In the Will & Grace episode "Who's Sorry Now", Will says that he wants to title his autobiography "Homo with a Pie". The studio audience laughs at this, but I didn't get the joke. I assume it is a play on words that is referring to a title I'm not familiar with. Can someone explain the joke?
Here is what I pulled directly from the episode for context:
Grace: I found all the letters we wrote to each other in college.
Will: You know I meant to organize those for the archive for when I was going to write my memoir.
Grace: Oh, right, right, and it had that weird title.
Will: Weird title? "Homo with a Pie." is a great title!
< audience laughter >
Will: And when I get around to writing it, it's, it's, gunna delve into the complexities of the gay experience in America. And at the end, there'll be recipes.
< audience laughter >
Will: You know ... for pie.
There's two things here. First, this is just a laugh line, set there to pull an audience reaction. Second, (IMHO) it's really not that funny, yet the audience laughs anyway. I'm not really sure if studios use laugh signs (signs to tell the audience when to laugh) or not, but it sure seems like one of those times.
The only thing about this which is a joke is the play on him being gay. Calling himself a "Homo" comes from what was acceptable language in the time frame when he was planning his memoir, which was the early to mid 90's. I'm not quite sure the word has the same audience it once had (who will tolerate its use) then it did back then, thus why people might laugh at the joke.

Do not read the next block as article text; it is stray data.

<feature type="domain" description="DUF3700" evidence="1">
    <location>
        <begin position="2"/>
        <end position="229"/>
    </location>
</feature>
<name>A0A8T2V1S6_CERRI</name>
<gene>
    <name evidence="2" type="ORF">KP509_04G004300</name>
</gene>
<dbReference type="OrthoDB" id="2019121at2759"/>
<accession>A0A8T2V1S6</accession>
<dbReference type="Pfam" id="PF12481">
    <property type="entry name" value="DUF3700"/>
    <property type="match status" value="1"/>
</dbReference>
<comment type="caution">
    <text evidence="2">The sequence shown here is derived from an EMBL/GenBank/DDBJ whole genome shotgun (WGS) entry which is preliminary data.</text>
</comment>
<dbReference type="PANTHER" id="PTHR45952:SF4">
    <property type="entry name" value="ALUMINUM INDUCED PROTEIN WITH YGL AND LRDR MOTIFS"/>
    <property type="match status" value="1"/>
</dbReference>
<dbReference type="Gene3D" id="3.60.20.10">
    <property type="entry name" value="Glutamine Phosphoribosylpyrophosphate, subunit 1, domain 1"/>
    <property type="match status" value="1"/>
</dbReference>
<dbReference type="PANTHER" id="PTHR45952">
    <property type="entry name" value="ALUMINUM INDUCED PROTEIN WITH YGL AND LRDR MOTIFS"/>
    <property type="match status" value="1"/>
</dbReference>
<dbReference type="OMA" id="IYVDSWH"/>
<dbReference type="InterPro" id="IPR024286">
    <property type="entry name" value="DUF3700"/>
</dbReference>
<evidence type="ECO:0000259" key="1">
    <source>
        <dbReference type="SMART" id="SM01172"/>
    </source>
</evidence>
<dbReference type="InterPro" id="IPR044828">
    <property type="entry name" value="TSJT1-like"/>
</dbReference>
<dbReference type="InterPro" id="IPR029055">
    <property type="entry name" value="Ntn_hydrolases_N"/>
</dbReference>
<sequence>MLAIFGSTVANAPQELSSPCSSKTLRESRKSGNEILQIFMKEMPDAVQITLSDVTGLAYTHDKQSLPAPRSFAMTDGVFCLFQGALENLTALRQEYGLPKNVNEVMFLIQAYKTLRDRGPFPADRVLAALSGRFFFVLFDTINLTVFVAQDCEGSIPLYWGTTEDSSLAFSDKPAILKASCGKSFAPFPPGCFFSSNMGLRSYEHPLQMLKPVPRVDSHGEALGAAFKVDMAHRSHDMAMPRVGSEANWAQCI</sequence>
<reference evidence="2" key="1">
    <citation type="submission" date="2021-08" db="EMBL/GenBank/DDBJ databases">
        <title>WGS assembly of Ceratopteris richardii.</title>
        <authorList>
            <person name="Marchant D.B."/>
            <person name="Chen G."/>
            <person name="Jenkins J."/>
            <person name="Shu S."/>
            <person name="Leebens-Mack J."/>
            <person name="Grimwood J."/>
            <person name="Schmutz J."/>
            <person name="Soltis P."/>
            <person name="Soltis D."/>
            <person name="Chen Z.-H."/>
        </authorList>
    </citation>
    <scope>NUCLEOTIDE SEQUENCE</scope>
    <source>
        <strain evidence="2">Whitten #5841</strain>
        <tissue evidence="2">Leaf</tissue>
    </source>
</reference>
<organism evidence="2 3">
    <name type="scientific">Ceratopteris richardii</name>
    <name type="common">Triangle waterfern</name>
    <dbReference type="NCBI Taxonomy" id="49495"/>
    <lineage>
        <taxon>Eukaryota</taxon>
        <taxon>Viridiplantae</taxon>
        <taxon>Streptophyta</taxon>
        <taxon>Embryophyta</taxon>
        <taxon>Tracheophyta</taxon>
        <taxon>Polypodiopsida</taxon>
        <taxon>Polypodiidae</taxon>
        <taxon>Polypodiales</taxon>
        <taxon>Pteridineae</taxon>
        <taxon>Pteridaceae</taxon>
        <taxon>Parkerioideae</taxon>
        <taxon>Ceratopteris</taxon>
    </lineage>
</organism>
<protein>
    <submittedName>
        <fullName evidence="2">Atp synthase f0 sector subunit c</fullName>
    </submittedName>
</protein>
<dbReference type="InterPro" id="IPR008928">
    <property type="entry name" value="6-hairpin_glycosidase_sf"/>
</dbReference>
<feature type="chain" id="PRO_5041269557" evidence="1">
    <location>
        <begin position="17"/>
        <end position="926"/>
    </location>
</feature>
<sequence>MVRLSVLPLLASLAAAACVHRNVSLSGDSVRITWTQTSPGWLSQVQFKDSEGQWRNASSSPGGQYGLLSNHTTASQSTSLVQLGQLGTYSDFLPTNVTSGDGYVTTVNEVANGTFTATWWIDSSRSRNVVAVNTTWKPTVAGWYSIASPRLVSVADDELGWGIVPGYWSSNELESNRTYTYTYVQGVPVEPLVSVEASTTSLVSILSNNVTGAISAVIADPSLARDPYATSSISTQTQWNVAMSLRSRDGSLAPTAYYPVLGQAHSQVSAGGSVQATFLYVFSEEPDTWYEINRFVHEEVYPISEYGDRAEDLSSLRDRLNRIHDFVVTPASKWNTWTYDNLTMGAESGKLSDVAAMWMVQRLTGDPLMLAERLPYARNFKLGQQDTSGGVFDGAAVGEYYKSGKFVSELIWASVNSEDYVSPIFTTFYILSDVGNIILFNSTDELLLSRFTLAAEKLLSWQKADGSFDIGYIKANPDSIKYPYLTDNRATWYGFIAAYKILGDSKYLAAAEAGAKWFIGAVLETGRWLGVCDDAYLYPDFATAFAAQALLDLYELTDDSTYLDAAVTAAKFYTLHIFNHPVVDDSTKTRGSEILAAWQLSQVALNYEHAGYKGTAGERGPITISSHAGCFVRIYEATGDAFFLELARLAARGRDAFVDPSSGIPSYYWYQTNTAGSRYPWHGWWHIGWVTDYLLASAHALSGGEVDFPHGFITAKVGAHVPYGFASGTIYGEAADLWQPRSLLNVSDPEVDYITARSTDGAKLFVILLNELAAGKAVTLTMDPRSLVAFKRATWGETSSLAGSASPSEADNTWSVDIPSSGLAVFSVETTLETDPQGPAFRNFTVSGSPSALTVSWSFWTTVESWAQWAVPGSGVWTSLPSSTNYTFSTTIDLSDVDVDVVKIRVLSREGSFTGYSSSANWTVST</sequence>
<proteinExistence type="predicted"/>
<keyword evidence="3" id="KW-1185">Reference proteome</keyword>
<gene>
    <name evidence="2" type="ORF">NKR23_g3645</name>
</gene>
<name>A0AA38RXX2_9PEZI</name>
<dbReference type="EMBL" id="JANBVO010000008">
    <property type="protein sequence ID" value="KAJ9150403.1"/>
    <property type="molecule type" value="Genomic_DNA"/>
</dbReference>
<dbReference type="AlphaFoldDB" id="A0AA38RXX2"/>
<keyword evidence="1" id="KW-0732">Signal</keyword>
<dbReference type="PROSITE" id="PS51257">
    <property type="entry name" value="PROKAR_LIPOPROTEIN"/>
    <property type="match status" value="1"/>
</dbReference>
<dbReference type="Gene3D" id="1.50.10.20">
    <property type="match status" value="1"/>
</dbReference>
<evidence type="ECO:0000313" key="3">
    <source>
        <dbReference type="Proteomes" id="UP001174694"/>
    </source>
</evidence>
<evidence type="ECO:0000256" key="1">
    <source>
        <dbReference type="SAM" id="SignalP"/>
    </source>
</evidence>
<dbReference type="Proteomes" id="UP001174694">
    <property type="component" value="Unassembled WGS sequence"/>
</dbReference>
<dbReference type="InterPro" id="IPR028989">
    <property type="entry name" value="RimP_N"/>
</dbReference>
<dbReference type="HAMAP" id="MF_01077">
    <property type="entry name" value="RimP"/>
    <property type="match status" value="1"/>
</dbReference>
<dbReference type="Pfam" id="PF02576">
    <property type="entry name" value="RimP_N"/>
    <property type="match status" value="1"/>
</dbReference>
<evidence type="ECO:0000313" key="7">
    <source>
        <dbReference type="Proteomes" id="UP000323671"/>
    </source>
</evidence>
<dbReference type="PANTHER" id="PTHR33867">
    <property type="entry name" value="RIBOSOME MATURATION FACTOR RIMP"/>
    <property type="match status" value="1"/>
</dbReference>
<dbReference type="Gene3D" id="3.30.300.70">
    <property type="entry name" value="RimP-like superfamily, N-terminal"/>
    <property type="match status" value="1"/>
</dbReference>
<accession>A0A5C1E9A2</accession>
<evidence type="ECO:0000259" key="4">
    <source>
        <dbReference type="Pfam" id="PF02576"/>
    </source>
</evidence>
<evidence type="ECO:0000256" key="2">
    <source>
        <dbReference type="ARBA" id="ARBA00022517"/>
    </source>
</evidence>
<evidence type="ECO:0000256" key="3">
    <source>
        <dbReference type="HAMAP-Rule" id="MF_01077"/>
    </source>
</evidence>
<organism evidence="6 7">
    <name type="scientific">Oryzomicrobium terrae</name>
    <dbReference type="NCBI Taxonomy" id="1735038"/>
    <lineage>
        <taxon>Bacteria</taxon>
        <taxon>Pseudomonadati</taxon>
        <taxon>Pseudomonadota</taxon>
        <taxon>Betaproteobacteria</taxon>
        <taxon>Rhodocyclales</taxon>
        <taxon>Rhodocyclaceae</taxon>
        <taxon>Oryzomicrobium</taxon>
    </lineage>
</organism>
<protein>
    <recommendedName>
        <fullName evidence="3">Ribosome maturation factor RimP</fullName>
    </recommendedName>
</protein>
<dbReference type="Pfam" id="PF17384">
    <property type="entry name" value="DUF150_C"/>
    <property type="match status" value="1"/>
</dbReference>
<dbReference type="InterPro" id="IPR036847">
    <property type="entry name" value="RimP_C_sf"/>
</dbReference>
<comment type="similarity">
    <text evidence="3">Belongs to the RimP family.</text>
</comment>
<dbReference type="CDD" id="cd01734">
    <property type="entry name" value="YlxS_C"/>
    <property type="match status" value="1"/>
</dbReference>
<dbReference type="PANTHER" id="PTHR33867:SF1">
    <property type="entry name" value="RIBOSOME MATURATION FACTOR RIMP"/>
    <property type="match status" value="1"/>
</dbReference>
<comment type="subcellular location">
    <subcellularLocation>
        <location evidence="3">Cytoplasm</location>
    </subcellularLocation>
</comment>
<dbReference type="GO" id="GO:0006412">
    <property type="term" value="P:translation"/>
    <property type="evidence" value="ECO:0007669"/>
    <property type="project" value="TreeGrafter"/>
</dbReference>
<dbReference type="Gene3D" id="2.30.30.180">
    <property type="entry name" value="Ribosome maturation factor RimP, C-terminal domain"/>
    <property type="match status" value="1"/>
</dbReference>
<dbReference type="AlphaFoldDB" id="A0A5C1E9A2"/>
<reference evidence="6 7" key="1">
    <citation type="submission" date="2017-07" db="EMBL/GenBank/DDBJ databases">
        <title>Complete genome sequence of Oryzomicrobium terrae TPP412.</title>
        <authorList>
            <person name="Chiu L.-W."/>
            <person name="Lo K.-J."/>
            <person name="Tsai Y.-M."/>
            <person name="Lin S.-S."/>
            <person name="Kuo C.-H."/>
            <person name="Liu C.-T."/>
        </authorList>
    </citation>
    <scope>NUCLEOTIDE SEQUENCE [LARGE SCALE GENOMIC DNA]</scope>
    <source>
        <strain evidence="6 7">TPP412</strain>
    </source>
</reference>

I believe this joke is supposed to be a vague reference to the book Catcher in the Rye by J.D. Salinger. It's a book that, at one time, was read extensively by adolescent students since it centers around rebellion and teenage angst.
From the site Culture Trip
The Catcher in the Rye follows sixteen year old Holden Caulfield after his expulsion from an elite prep school. The narrator is an insightful, if somewhat unreliable, character who uses casual expletives and tales of sexual fantasy to expound on the points of loyalty, ‘phonies’ and his own duplicity. To this day the book remains the prime example of adolescent isolation and alienation and has exceeded sales of over ten million worldwide.